And then my not-knowingness, my lack of knowledge comes back to identification. What is this? Is it a very fresh, peculiarly well-marked Ypsolopha alpella (an oak specialist I caught for the first time in August) or is it a poorly marked Ypsolopha sylvella (another oak specialist, and one rare in Norfolk with around a score of modern records... five of which were caught 200m from my house)? At the time of writing, views of myself and friends are split. This moth looks truly intermediate - with a better-marked pair of dorsal bands than alpella should have (including a front almost-diagonal band that suggests sylvella; albeit very much interrupted before the costa, if it indeed even reaches it), but a reticulated backdrop to the wings that indicates alpella. I initially identified it as alpella, before getting excited about it seeming to be sylvella; my pendulum has now swung back to alpella. How little I know! OCTOBER UPDATE: it wassylvella, as confirmed by genital examination.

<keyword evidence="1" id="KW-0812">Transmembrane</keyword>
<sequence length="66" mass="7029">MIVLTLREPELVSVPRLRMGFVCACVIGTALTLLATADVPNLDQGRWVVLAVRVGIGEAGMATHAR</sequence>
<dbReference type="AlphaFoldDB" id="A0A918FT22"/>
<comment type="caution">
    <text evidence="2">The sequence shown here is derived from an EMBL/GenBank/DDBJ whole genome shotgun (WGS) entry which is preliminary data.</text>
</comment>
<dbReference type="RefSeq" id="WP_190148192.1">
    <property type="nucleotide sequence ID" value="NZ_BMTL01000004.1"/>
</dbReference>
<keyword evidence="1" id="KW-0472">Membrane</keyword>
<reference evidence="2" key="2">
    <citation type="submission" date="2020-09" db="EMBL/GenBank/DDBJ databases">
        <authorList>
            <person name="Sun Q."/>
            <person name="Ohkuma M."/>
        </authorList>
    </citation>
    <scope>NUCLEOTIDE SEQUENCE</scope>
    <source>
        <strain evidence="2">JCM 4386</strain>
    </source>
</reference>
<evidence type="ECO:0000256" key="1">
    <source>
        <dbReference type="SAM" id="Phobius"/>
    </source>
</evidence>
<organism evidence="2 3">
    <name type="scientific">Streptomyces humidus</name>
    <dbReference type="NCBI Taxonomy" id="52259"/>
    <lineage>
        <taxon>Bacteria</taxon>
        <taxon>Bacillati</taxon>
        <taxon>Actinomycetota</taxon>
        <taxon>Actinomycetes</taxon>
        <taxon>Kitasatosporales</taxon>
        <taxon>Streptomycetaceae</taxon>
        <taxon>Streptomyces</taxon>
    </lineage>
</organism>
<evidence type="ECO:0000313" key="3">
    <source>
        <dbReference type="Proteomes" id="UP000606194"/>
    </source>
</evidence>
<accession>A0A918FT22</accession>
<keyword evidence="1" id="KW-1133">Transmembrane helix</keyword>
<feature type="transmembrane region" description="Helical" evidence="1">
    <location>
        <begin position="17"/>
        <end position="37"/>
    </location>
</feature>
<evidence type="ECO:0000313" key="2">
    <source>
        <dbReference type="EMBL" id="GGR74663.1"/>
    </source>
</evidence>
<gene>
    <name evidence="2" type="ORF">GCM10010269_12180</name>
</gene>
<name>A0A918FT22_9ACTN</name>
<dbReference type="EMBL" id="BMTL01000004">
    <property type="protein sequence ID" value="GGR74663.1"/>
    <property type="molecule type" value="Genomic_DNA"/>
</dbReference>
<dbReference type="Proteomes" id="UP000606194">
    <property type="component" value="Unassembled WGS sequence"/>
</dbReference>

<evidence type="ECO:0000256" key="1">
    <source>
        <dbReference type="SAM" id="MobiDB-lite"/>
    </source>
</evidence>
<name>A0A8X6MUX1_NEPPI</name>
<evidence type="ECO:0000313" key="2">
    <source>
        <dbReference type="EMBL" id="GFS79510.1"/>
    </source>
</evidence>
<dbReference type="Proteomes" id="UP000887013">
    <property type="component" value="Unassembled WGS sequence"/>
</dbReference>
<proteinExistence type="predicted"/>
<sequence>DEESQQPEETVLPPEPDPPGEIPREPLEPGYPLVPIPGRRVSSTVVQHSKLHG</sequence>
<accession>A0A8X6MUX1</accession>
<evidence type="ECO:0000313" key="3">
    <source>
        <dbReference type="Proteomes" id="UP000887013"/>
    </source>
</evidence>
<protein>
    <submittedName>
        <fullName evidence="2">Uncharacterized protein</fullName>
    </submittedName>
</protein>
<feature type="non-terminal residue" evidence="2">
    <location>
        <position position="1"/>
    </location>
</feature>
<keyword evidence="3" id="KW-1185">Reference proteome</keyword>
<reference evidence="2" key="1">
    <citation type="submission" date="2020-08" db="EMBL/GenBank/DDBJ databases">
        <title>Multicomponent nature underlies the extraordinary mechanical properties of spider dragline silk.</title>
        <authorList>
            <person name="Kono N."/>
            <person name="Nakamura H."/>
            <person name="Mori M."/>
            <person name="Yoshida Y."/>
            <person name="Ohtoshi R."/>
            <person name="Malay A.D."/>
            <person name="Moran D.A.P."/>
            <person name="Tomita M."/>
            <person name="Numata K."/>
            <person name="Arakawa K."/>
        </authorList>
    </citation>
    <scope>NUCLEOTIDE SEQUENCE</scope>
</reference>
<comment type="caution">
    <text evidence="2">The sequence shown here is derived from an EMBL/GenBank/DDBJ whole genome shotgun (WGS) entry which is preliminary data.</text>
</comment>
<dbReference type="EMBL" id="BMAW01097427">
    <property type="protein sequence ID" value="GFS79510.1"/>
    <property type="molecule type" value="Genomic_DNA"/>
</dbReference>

And other musing such as: why can two traps in quality open woodland habitat on a warm, muggy September night daily to catch barely a score of moths (let alone the Clifden Nonpareil we were hoping for) yet my garden traps that same night catch hundreds, including the first Orange Sallow of autumn? (And it definitively is autumn from a moth perspective as this morning I unveiled the year's first Black Rustic, weeks earlier than my previous 'first record'.)
And questions like: where have all the Canary-shouldered Thorns gone? This is only the second I have caught this year. It's normally common here; after all, I live in the city of the Canaries.
And why had I never come across the dapper little Aroga velocella before, yet have caught several this year at home and beyond?
I have worked damn hard this week on my forthcoming book, The Gateway Guide to British Moths, which is an identification guide to common moths. This is aimed at beginners but there will be plenty in there for slightly more experienced moth-ers too. I know this because of the enormous amount that I have learnt about distinguishing even familiar moths while writing the book. It's also made me realise quite how much I have left (indeed, we all have have left) to learn about these remarkable creatures. The same has been true of this week's mothing in the garden and beyond. For example, why have I never seen a Lesser Yellow Underwing like this before - with such contrasting dark oval and kidney-mark, but little other markings?